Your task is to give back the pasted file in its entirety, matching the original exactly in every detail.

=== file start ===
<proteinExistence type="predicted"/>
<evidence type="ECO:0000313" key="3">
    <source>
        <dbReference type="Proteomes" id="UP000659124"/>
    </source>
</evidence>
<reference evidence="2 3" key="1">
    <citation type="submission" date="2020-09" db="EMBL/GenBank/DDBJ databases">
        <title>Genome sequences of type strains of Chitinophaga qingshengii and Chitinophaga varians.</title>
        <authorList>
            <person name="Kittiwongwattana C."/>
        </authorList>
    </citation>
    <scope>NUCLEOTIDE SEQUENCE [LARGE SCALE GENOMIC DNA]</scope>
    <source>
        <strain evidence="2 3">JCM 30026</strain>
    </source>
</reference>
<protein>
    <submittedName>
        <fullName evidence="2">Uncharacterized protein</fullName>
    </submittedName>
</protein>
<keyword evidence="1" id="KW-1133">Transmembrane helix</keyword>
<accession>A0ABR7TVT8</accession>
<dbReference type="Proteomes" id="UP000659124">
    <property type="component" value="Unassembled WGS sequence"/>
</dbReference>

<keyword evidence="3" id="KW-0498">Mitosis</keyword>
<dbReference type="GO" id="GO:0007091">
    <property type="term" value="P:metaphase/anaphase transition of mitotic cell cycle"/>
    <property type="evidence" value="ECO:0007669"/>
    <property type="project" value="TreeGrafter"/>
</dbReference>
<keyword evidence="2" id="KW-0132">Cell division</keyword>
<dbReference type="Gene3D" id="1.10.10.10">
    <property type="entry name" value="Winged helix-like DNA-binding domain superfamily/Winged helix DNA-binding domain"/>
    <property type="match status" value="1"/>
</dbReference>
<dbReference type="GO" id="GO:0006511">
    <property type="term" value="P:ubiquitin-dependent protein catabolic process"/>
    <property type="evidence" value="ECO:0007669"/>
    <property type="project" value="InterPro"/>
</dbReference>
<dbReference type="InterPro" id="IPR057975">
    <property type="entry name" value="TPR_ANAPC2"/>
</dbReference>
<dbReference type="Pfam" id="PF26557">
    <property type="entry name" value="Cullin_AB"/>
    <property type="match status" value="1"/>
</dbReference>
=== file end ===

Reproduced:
<proteinExistence type="predicted"/>
<evidence type="ECO:0000313" key="3">
    <source>
        <dbReference type="Proteomes" id="UP000659124"/>
    </source>
</evidence>
<reference evidence="2 3" key="1">
    <citation type="submission" date="2020-09" db="EMBL/GenBank/DDBJ databases">
        <title>Genome sequences of type strains of Chitinophaga qingshengii and Chitinophaga varians.</title>
        <authorList>
            <person name="Kittiwongwattana C."/>
        </authorList>
    </citation>
    <scope>NUCLEOTIDE SEQUENCE [LARGE SCALE GENOMIC DNA]</scope>
    <source>
        <strain evidence="2 3">JCM 30026</strain>
    </source>
</reference>
<protein>
    <submittedName>
        <fullName evidence="2">Uncharacterized protein</fullName>
    </submittedName>
</protein>
<keyword evidence="1" id="KW-1133">Transmembrane helix</keyword>
<accession>A0ABR7TVT8</accession>
<dbReference type="Proteomes" id="UP000659124">
    <property type="component" value="Unassembled WGS sequence"/>
</dbReference>

<keyword evidence="3" id="KW-0498">Mitosis</keyword>
<dbReference type="GO" id="GO:0007091">
    <property type="term" value="P:metaphase/anaphase transition of mitotic cell cycle"/>
    <property type="evidence" value="ECO:0007669"/>
    <property type="project" value="TreeGrafter"/>
</dbReference>
<keyword evidence="2" id="KW-0132">Cell division</keyword>
<dbReference type="Gene3D" id="1.10.10.10">
    <property type="entry name" value="Winged helix-like DNA-binding domain superfamily/Winged helix DNA-binding domain"/>
    <property type="match status" value="1"/>
</dbReference>
<dbReference type="GO" id="GO:0006511">
    <property type="term" value="P:ubiquitin-dependent protein catabolic process"/>
    <property type="evidence" value="ECO:0007669"/>
    <property type="project" value="InterPro"/>
</dbReference>
<dbReference type="InterPro" id="IPR057975">
    <property type="entry name" value="TPR_ANAPC2"/>
</dbReference>
<dbReference type="Pfam" id="PF26557">
    <property type="entry name" value="Cullin_AB"/>
    <property type="match status" value="1"/>
</dbReference>